I don't think Metro spending money on advertising is good idea. First off, Metro is an advertisement in itself. Everyone in the DC area has seen Metro trains, stations, and buses; it's not like people are unaware of what it is, what it does, or where it goes. In fact, there's no better advertisement than an orange line train zipping by traffic-clogged 66 or a red line train passing overhead stopped cars on 495.

However, when Metro has near-weekly mishaps, accidents, or deaths no amount of advertising is going to raise their public profile. I'm waiting for the day that I see a Metro ad on the same page as article about yet another mishap so that I can submit it to FailBlog.

And going off David comment about brand reinforcement, what happens when you don't like the pasta sauce you bought? I would harbor extra resentment if I saw an advertisement about how wonderful Metro is on the side of train that just broke down.

by Adam L on Jan 27, 2010 10:43 am • linkreport

Still saying that what happened on the red line yesterday was a "death" of two track workers. It's pretty clear at this point that it was caused by humans, so shouldn't it be that the equipment operator "killed" the track workers?

by Tim on Jan 27, 2010 10:47 am • linkreport

why not some decent public art in the Metro stations?

they look preety darned barren to me.

As for the church and apartment haus in silver spring - what are these NIMBYs all upset about?
They should encourage this kind of development.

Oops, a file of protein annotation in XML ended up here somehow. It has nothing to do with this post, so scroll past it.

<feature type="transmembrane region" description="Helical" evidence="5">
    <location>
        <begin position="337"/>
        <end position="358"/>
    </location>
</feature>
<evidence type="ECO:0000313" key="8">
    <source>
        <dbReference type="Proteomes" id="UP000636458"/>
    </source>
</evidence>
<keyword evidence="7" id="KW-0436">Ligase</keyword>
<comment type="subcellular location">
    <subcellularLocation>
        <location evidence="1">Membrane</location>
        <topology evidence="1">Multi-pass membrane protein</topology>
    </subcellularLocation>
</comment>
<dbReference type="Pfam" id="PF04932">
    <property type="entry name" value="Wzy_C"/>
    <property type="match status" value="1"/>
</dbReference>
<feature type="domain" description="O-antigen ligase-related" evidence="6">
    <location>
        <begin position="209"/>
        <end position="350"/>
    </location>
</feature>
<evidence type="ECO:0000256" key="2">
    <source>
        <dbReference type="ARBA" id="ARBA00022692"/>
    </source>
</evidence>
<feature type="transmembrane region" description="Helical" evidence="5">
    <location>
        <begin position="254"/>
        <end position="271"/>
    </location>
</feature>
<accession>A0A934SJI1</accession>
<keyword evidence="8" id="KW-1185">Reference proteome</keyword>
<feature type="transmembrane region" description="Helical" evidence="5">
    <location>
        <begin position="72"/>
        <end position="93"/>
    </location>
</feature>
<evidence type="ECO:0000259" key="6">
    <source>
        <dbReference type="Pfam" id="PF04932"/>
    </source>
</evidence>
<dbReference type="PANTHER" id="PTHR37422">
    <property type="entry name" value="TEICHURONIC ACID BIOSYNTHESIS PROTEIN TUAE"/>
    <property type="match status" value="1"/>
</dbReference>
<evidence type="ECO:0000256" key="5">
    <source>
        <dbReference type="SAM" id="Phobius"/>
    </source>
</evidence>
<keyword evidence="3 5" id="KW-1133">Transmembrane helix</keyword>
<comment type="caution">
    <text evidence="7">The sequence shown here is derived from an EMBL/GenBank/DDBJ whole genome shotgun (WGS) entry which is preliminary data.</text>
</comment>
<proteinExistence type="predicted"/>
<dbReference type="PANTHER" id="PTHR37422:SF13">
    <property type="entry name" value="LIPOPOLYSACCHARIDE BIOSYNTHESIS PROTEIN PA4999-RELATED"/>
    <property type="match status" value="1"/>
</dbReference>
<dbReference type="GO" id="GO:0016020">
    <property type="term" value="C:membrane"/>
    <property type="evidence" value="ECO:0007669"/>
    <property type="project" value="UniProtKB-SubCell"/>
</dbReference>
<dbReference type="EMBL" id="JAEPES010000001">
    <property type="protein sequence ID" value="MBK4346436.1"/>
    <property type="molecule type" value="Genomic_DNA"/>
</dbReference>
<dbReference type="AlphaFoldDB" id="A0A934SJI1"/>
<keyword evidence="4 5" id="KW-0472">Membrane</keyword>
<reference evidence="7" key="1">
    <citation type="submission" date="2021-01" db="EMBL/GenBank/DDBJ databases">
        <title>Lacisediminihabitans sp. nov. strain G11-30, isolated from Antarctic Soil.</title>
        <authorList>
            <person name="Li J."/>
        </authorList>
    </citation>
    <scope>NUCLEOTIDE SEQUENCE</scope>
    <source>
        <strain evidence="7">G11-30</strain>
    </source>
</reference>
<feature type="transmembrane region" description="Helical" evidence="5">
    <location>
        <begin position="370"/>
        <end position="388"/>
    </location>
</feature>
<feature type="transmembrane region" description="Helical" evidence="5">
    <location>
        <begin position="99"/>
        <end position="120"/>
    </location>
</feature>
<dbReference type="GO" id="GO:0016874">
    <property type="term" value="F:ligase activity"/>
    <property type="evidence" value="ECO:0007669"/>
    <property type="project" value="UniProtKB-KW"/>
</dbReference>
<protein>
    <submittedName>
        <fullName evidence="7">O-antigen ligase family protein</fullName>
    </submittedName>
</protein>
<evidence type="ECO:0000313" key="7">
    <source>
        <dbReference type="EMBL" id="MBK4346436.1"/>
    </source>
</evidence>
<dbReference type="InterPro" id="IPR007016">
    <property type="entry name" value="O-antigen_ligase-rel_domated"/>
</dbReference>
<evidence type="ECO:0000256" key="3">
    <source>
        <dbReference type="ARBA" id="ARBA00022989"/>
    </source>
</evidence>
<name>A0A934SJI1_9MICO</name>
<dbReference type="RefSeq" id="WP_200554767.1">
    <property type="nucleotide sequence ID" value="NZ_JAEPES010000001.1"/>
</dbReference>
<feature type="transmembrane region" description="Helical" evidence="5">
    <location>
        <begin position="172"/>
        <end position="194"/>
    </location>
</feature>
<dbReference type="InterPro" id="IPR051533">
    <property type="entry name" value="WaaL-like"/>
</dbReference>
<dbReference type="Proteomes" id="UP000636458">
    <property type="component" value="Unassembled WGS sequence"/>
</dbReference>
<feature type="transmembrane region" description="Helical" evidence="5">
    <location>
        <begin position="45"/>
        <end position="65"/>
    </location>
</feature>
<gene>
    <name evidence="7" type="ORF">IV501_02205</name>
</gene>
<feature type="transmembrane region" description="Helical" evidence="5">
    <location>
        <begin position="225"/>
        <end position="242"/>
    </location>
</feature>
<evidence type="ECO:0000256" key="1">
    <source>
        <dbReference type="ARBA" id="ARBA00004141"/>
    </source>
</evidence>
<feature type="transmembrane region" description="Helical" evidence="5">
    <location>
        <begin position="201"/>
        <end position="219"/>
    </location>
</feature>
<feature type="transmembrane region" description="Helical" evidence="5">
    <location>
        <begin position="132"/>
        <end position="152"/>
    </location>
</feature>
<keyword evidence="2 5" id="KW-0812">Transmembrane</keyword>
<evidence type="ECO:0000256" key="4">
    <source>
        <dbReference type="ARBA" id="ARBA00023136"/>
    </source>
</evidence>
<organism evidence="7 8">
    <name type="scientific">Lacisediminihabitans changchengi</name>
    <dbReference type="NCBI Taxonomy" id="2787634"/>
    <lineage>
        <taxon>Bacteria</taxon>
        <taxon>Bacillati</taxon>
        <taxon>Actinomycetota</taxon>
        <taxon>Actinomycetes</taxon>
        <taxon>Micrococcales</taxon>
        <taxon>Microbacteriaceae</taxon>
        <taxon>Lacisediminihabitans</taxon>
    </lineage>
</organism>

Very sad about the Metro employees. I always wonder about the good folks who work on roads and for the railroads. It is not easy work and it can be dangerous.

by w on Jan 27, 2010 10:57 am • linkreport

grumpy: Not every development has to cater to every type of person. Residents are concerned that Silver Spring can't absorb more cars. One solution would be to say, okay, we'll put in housing, but people who want to drive a lot shouldn't be the ones to live in this particular building. People who want to use Zipcar to supplement transit use and walking can live here.

That will bring down the value of the property, but would also keep the prices lower for the housing, potentially making it more affordable for some people.

There's plenty of demand elsewhere in the region for housing near transit that doesn't come with parking. This could fill some of that demand even if it doesn't fill everyone's demand, just like there's some demand for basic flip phones even though some people want the iPhone.

by David Alpert on Jan 27, 2010 10:59 am • linkreport

why not some decent public art in the Metro stations? They look preety darned barren to me.

This is how a *real* open and democratic society treats *their* metro stations.

The only thing preventing us from achieving the same level of aesthetic development is the macho, thrill-seeking culture of self-abnegation pursued by all the fascistic, athletic Metro commuters with their fancy high-performance shoes.

by oboe on Jan 27, 2010 11:34 am • linkreport

as for taking photos in the Archives- this is perfectly understandable from a conservation standpoint.
These documents are both fragile and extremely valuable- they have every reason to take these measures. There is always a fine line between conservation and exhibition.

The dancing thing- I don't really care about this. As it is- DC has far too many stiff collared uptight idiots who are all self important temps running around acting like schoolmarms and Puritanical paranoids. These newbies who come here every 2-4 years make Salt Lake City Mormons look positively flamboyant. And it doesn't matter what political persuasion they claim to follow. Just stand by a Metro entrance at rush hour and watch all of the clones dressed in black and men with out any hats on no matter how cold it is- I ALWAYS get a big laugh out of these political / suit drones.
We can always use a little flair and vibrancy here in DC.
We should be acting more like this nations cultural as well as political Capitol. Fun is always a great thing when no one gets hurt .